Third: A book explaining lawful, prohibited, praiseworthy and disliked conduct. This should be in more detail than the text in the first level. It should also contain a discussion of the sources, causes, and effects of behavior, and be phrased with a style that convinces the intellect and puts the heart at ease. It should also allude to the wisdom behind some religious rulings and their benefits to human life, drawing support from both religious texts and the lives of the early generations. The theme of these texts should ignite the flame of belief in the hearts and raise peoples’ souls to a level at which they seek nothing but the highest of objectives.

Fourth: A book on the history of Islam. This book should contain a detailed explanation of the life of the Prophet ﷺ and his companions, and should chart the spread of Islam throughout the centuries from a purely religious perspective. Politics, if mentioned, should be used merely to draw religious lessons. It should also discuss the prosperity that accompanied the spread of Islam, encouraging people to long for that which has passed and protect what still remains. Finally, it should expound the reasons for the advancement of Islam in greater detail than in the previous level.

Students at this level of learning, as in the previous level, should study these books in their native languages. References from the Qur’an and the Sunna can also be translated into their languages. It is not incumbent that they learn Arabic, except for that which has been mandated by acts of worship. However, these must be explained in detail so that they understand what they are saying, thereby allowing  for their remembrance (dhikr) to effect their thought (fikr)—which is one of the objectives of the Law-Giver.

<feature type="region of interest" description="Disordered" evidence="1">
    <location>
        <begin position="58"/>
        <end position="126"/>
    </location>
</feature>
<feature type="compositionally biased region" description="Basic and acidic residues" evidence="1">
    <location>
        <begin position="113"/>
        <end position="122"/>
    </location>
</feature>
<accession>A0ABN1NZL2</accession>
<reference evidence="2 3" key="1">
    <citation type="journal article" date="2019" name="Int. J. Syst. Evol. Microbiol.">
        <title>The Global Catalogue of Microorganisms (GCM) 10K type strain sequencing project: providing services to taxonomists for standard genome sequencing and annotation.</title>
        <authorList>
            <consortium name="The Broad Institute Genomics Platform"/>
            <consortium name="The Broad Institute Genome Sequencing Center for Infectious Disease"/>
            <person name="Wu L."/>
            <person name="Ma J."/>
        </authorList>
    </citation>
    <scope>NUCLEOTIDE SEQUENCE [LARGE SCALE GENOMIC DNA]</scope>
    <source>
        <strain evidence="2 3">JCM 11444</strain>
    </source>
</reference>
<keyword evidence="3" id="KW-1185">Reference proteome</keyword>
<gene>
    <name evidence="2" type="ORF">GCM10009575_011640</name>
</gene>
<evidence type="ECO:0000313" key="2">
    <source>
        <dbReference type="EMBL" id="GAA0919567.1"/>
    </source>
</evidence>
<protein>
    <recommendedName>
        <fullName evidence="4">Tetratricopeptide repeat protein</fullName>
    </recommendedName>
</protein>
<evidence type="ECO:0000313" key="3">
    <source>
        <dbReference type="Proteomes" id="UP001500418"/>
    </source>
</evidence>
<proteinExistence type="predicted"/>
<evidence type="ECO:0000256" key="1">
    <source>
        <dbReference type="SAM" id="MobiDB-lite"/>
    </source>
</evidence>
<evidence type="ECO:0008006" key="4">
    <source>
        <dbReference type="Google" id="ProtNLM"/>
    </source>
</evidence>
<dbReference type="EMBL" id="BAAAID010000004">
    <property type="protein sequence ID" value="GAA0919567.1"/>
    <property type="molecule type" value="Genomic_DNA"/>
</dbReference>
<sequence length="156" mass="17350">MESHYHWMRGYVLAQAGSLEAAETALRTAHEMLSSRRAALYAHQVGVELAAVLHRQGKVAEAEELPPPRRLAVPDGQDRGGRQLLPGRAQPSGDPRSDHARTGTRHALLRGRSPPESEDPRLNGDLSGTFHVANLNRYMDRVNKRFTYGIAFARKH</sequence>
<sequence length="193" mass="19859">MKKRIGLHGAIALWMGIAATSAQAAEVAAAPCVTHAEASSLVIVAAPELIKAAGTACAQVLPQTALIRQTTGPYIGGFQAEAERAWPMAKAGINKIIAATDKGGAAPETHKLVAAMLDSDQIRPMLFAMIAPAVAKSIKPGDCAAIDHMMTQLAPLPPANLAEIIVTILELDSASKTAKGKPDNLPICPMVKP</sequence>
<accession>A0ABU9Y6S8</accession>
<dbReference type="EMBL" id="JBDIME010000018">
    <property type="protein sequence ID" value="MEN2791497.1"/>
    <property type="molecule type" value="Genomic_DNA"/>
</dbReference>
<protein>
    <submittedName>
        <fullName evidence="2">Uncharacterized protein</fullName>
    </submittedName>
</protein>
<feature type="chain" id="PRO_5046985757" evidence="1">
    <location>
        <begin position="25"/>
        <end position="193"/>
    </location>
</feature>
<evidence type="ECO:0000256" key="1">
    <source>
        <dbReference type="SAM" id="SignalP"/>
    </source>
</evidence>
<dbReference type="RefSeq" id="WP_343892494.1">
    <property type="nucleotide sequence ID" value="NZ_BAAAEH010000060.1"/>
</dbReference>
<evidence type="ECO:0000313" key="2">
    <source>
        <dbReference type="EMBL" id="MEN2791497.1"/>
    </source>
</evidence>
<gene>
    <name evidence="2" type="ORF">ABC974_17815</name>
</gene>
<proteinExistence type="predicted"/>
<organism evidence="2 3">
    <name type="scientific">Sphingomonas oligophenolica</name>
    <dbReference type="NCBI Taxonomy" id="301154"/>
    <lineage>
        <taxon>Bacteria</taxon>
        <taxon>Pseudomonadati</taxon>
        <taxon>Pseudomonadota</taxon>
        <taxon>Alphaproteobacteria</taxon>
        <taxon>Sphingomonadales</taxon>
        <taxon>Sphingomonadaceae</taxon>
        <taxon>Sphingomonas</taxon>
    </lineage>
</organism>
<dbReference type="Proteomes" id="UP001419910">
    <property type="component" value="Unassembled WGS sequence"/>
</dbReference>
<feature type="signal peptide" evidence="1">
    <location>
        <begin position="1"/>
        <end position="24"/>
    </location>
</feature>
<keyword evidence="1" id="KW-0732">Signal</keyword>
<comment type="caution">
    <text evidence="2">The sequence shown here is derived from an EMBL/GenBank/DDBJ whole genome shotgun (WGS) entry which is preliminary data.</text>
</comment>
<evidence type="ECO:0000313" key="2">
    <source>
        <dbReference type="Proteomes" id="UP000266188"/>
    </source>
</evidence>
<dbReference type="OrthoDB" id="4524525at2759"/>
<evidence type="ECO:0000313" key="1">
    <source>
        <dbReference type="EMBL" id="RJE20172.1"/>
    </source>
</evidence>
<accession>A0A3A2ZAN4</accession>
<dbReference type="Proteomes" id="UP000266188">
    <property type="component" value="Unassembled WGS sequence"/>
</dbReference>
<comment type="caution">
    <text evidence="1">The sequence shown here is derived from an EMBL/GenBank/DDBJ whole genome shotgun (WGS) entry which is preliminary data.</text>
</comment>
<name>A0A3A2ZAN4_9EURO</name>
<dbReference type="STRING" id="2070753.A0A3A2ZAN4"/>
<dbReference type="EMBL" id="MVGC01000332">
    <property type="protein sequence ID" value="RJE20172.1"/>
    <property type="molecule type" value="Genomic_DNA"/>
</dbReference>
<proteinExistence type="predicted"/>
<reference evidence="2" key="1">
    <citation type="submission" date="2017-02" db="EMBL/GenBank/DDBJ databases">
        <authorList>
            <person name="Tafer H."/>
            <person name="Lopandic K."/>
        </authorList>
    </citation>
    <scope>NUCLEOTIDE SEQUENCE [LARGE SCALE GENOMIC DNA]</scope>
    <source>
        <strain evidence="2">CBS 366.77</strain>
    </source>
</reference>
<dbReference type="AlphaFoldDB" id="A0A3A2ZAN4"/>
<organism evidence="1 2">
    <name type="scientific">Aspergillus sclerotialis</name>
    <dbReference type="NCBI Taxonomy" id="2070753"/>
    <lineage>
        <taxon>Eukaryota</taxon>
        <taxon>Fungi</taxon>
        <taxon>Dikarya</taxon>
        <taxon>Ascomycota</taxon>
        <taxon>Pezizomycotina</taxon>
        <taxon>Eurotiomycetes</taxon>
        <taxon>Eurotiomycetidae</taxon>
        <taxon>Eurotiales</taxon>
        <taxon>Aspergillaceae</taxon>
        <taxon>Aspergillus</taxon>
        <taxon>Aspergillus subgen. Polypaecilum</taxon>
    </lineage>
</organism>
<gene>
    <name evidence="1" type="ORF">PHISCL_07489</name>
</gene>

About the author

Jamaal Diwan

Jamaal Diwan

Jamaal Diwan was born and raised in Southern California and received a Bachelor’s Degree in Third World Studies and a minor in Psychology from the University of California, San Diego . He accepted Islam in 2003 and has been married to his wife, Muslema Purmul, since 2004. He has served with the Muslim Student Association (MSA), MSA West, and Muslim American Society (MAS) at varying capacities. He remains an active MAS member and is a scholarship student with the Islamic American University. Jamaal is a graduate of the Faculty of Shariah at al-Azhar University in Cairo and has done some graduate work in Islamic Studies from the Western academic perspective. He recently finished serving as the Resident Scholar at the Islamic Center of Irvine (ICOI).

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  • Assalamu Alikum,

    This advice is needed nowadays more than ever but unfortunately school systems seem to be getting farther and farther away from such teachings.

    • Mohammed,

      Yes, he was a freemason. This seems to be a strange article because `Abduh was instrumental in attacking the Islamic Orthodoxy. That doesn’t mean he does not have some good points—but he definitely had a different agenda from the Sunni Orthodoxy. One thing is particularly curious is his apparent de-emphasis on the Arabic language. Granted, one can become a pious Muslim without knowing Arabic (beyond the bare minimum for the worships), but the Arabic language has always been one of the key elements for Islamic solidarity throughout the world.

      • as salamu alaikum,

        JAK for your responses.